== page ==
rel (HTML attribute)

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The rel attribute defines the relationship that the linked resource has to the document from which it’s referenced. In most cases, this resource will simply be “stylesheet“, which means, not surprisingly, “the referenced document is a style sheet.” Related to this value is “alternate”, which is used alongside the “stylesheet” value (rel="alternate stylesheet") to indicate that there’s another style associated with the page. In fact, you can define several alternative styles, although the main issue with this approach lies in making it clear to the user that an alternative style sheet is available. In Firefox, you can chose View > Page Style and pick from the available style sheets on offer, but there’s no obvious indication in any browser that these alternatives exist—it’s usually left to the developer to provide some kind of JavaScript-based style switcher that renders as a control on the page. The following markup shows a page that has one main style sheet and two alternatives:
<link rel="stylesheet" href="main.css"
    type="text/css" media="screen"/>
<link rel="alternate stylesheet" title="Higher Contrast"
    href="contrast.css" type="text/css" media="screen"/>
<link rel="alternate stylesheet" title="Gratuitous CSS"
    href="hot.css" type="text/css" media="screen"/>

Note that when you use an alternate style sheet, you should also provide a title attribute that briefly describes the style—this will appear in the browser’s page style menu options, as shown here.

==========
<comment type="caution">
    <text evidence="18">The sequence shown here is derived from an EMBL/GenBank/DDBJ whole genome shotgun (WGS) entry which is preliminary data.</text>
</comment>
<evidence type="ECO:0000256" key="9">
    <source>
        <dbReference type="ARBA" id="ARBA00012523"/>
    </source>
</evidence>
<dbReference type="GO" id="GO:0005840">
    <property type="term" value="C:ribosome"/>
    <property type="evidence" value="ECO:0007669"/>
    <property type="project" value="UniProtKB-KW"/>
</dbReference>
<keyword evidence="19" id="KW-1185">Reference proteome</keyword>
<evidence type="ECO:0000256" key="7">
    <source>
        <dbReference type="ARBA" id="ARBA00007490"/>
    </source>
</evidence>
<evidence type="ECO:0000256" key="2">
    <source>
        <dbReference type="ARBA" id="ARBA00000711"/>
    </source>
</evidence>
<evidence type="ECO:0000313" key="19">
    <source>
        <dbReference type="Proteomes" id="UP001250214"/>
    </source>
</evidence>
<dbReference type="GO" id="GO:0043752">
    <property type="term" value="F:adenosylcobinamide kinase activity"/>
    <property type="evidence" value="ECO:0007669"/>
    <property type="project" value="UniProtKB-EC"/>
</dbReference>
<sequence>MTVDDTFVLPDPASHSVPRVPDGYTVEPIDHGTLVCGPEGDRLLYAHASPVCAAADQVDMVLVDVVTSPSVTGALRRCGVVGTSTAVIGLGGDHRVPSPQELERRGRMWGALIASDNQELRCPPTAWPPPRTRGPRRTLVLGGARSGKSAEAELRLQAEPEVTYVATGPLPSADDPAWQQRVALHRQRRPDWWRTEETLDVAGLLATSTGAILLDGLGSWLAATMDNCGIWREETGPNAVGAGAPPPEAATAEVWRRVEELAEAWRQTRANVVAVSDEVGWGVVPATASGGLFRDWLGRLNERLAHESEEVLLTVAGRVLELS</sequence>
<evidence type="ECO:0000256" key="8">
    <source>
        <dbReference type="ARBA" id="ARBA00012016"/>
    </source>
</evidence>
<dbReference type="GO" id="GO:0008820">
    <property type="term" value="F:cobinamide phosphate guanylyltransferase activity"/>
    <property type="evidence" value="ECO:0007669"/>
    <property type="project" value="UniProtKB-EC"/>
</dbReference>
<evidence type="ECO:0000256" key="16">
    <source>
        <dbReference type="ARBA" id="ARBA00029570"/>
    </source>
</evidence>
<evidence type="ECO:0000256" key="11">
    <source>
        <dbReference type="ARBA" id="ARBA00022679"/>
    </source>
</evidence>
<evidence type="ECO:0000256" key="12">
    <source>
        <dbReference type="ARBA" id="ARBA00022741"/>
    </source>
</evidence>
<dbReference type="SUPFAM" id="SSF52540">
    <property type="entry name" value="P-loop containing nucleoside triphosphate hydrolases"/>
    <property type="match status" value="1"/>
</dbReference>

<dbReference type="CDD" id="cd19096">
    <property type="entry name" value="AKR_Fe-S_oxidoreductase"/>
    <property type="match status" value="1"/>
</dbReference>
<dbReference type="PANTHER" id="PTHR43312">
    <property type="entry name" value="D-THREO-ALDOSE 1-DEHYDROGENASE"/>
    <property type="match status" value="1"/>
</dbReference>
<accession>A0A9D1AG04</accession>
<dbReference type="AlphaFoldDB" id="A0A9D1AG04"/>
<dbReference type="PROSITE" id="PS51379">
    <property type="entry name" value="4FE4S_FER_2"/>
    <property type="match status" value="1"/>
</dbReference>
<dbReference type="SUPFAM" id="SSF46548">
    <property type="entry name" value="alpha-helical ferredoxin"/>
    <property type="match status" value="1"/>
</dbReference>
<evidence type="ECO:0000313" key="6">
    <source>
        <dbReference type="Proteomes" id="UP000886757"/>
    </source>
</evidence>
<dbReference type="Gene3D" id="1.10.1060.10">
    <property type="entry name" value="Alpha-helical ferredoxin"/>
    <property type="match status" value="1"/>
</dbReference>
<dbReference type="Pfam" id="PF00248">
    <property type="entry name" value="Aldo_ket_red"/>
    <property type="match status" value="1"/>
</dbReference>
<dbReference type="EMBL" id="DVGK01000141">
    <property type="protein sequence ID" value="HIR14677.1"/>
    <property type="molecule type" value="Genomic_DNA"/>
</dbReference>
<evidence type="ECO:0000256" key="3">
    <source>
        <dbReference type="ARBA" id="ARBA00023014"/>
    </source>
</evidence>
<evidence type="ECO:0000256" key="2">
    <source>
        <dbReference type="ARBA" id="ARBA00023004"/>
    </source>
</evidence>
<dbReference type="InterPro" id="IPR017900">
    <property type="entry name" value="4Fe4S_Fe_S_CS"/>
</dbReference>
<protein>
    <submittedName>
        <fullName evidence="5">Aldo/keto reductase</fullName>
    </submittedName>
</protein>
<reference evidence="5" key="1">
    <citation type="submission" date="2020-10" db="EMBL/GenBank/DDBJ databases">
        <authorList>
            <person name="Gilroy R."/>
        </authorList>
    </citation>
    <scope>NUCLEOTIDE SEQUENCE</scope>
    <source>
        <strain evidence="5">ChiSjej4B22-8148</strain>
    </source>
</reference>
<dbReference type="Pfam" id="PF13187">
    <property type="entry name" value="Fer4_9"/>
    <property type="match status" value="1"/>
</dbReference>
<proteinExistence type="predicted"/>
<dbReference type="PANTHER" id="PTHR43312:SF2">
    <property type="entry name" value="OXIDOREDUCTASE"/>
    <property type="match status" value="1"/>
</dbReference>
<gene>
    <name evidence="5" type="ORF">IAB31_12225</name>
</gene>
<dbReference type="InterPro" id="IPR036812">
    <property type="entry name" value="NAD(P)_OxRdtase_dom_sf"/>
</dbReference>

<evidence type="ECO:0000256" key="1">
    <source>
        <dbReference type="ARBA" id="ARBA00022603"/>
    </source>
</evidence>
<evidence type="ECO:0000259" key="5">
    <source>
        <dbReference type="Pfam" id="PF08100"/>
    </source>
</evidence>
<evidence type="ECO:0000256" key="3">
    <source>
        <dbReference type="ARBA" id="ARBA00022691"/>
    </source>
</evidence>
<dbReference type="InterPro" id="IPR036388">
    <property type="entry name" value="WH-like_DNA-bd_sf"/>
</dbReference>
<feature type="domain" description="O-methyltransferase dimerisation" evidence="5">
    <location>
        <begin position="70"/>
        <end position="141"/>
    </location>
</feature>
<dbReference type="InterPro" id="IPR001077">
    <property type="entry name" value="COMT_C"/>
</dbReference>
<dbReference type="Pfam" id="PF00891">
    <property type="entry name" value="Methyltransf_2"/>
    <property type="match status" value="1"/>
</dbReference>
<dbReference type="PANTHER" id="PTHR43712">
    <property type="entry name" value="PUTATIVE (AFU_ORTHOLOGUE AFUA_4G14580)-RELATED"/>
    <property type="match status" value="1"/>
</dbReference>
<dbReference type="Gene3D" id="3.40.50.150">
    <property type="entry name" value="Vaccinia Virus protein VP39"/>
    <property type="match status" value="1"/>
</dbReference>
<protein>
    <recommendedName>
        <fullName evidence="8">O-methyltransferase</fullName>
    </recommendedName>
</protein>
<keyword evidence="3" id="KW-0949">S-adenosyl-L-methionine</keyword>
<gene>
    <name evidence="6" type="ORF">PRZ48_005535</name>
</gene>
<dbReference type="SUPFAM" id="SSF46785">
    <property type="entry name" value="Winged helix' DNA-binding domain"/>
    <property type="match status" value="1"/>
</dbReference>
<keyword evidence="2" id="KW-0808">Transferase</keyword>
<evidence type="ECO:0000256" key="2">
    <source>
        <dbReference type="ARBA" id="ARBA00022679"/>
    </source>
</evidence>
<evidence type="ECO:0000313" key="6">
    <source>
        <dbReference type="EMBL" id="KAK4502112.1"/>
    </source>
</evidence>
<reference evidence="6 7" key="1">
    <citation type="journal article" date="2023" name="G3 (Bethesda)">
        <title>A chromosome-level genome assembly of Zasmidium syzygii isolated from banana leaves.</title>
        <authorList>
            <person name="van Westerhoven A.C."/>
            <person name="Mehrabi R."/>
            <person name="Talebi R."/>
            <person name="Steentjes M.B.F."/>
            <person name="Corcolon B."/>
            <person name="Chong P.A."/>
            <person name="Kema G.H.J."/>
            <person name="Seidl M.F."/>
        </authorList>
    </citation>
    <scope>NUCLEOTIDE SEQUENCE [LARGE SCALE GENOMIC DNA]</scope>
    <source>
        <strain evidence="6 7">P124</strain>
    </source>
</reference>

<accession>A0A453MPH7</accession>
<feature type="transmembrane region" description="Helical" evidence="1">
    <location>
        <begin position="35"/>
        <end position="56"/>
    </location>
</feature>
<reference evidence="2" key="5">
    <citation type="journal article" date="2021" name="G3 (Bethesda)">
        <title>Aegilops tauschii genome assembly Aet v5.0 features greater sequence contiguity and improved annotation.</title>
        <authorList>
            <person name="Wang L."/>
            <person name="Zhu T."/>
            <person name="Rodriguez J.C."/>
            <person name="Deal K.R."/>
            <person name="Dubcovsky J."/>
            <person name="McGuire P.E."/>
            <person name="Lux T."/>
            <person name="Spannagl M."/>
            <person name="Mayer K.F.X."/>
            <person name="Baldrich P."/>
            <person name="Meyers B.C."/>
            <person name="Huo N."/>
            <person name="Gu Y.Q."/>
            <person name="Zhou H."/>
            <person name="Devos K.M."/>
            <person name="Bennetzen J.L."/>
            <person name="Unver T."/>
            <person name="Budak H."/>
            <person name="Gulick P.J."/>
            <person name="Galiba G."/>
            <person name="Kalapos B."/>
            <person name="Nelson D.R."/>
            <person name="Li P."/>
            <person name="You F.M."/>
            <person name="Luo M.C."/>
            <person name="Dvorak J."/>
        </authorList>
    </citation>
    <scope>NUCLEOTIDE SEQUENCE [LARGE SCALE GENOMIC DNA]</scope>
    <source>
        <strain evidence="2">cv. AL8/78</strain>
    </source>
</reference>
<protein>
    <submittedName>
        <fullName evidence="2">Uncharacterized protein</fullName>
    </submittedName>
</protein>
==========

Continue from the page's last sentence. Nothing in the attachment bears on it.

The title of the style sheet, as shown in Firefox
The title of the style sheet, as shown in Firefox

Opera also offers us the ability to change the page style from the View menu option, but doesn’t otherwise draw attention to the alternate style—you have to go hunting for it!

The “alternate” attribute value may also be used in the context of XML feeds, namely RSS or Atom, which are indicated with the type attribute:

<link rel="alternate" type="application/rss+xml"
    href="/rss.xml" title="RSS 2.0">
<link rel="alternate" type="application/atom+xml"
    href="/atom.xml" title="Atom 1.0">

If you want to associate a custom icon with your web site (in most browsers, the icon will appear alongside the URL in the address bar, but may also be used when saving a page as a favorite or as a shortcut on the desktop, depending on the browser or operating system), you can use the rel attribute as follows:

<link rel="shortcut icon" href="/favicon.ico"/>